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Celebration through music

Three African students share the different roles of music for them

Lindokuhle Mbuli said he expresses himself through music. He said he appreciates the melody, the message, and the story behind the song. Mbuli is a freshman majoring in biochemistry, from the Kingdom of Eswatini, South Africa. He said, “Music is a way to express yourself, a way to show the world who you are.”

Vimbayinashe Jennifer Mutsvangwa, a freshman majoring in social work from Zimbabwe, said for her “music is a way of communicating, to tell a story ... and also to relax your mind.” She said she listens to music when she feels stressed or overwhelmed because through music, her mind feels free.

Similarly, Kenneth Dadson, a freshman majoring in informational technology from Ghana, expressed, “Music is life. It is a way of escaping reality, and a source of motivation and acceptance.”

Dadson explained he uses music when he is missing home and his family, as well as when he feels down and lost. Dadson said music helps motivate him and helps him continue on through difficulties.


In Zimbabwe, Mutsvangwa said the biggest way Zimbabweans use music for celebration is at traditional weddings. She said people at the wedding communicate through music.

In a traditional Zimbabwean wedding, the groomsmen sing a song and the message couldbe a story or a question for the bride or thebride’s family, Mutsvangwa explained. She said the bride or the bride’s family will respond by singing as well.

Dadson also agreed weddings are a huge part of Ghanaian culture and one of the biggest ways they use music to celebrate. “We see [music] as bringing the whole community together,” he said. Dadson said the bride does a dance followed by the groom. Then they come together to dance. He said this represents the bond and celebrates the new union between the newly wedded and their families.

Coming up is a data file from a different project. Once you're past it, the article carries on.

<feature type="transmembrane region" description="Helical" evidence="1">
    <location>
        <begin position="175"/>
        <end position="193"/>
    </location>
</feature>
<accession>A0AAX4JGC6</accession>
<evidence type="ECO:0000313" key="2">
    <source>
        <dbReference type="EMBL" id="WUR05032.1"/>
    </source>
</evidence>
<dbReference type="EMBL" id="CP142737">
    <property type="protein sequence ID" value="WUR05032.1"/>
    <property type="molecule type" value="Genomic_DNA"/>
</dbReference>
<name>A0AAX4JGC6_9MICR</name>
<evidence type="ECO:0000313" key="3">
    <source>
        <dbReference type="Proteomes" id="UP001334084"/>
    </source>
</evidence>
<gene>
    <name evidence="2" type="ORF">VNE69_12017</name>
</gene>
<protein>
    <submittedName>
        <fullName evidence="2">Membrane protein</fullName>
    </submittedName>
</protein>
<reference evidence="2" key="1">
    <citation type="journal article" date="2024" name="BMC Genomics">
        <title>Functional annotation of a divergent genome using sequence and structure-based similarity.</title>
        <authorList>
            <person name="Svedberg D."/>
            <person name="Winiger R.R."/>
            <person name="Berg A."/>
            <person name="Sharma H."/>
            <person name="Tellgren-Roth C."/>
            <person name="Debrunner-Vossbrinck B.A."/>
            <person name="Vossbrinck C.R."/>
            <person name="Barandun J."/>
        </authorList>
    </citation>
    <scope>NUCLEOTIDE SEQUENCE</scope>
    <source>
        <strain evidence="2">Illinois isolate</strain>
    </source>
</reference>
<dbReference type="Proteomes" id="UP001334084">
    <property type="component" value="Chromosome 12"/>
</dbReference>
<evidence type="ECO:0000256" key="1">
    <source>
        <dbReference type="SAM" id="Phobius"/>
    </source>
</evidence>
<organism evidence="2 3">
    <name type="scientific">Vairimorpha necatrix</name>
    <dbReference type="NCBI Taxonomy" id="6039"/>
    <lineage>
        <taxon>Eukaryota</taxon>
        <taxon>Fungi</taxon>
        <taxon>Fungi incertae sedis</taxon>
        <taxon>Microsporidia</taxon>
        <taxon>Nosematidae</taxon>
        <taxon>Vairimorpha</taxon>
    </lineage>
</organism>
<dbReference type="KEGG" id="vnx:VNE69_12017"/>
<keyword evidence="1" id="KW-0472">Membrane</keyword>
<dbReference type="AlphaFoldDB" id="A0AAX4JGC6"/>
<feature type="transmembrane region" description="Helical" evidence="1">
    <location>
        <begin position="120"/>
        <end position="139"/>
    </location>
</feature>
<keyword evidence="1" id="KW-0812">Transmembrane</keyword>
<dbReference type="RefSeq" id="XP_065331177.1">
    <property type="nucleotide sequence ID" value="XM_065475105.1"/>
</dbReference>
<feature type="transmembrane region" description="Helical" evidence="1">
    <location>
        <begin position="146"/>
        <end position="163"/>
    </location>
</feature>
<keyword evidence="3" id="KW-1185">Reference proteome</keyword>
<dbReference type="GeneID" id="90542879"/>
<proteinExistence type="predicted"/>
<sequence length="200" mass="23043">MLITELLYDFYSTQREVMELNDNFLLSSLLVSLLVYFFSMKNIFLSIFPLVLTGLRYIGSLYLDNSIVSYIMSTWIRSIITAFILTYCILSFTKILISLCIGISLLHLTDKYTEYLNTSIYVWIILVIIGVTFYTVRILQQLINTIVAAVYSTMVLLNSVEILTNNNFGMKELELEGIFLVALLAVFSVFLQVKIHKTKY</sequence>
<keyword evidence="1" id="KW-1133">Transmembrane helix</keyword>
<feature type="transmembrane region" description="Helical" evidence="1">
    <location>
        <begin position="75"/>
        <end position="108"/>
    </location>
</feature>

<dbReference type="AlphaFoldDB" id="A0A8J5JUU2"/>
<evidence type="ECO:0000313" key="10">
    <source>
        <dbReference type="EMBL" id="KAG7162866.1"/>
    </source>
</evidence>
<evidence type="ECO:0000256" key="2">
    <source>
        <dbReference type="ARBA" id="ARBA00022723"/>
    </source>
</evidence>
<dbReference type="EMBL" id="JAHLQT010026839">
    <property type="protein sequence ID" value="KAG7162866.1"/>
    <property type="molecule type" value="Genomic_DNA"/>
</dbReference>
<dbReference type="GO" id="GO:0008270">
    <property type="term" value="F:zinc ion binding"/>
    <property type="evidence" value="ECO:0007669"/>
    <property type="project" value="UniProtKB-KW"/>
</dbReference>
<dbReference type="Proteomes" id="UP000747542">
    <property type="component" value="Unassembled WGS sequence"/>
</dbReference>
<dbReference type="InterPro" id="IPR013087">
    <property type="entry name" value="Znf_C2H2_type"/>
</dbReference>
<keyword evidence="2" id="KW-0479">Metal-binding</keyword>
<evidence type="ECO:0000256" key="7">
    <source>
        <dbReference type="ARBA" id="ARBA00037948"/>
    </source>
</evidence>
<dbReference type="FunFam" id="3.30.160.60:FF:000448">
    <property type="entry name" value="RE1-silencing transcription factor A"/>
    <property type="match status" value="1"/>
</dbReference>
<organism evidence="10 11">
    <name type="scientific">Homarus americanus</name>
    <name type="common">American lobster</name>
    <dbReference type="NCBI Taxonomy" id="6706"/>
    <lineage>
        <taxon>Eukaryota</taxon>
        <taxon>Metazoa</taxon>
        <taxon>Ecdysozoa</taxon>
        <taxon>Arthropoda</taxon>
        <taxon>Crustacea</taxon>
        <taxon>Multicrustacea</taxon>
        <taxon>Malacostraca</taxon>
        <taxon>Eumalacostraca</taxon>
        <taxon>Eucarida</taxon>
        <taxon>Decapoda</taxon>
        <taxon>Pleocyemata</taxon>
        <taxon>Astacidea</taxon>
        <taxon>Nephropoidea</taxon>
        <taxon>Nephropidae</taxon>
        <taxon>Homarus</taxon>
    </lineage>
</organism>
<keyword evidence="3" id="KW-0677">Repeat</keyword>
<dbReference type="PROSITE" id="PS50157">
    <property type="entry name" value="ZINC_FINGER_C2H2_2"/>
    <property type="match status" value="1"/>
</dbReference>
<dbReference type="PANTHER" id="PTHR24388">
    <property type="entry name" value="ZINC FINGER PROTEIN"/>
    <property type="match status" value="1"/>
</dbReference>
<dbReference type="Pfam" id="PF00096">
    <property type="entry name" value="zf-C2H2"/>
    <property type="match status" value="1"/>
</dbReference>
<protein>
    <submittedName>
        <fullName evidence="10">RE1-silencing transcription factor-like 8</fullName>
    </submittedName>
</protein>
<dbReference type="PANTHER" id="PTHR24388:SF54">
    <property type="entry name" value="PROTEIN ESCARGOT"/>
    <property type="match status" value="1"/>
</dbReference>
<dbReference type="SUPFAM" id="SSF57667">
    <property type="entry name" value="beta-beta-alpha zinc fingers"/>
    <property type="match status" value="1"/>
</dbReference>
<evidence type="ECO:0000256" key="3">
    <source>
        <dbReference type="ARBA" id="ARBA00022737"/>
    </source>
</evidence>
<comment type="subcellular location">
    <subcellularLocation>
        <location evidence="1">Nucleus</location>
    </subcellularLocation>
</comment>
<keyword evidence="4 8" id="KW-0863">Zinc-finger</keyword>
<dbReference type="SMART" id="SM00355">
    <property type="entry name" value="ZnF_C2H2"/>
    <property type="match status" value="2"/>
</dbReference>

Mbuli discussed a different celebration, called Umhlanga, which is very dear to the culture in the Kingdom of Eswatini. He explained Umhlanga is a celebration where young girls of the country perform dances and sing songs to pay tribute to the King and Queen Mother. Mbuli explained the young girls create their own songs depicting what is going on in their life and what is happening around the country. He said the Umhlanga ceremony is a symbol of unity in their nation.

Music and culture

Dadson described, “Music in our culture, is all about connectivity. It’s more than teaching history. It’s about how music connects to our souls as Ghanaians.” He said music creates joy that can be shared and experienced amongst others. Dadson added music connects people in ways words simply cannot.

Mbuli said music in his country is “a way to express yourself. It is a way to celebrate and share your worries.” He said music gives his people hope something better is ahead. Even though they may be experiencing hardships, there is hope things will get better, Mbuli shared.

“We use music to tell our history,” Mutsvangwa stated. She said through Afro music, R&B and traditional African music, her culture is able to express the history of their people. She said the Zimbabwean culture believes it is easier to communicate through music and sometimes it is even considered boring to share a message through talking. Music makes it interesting and touches others, she said.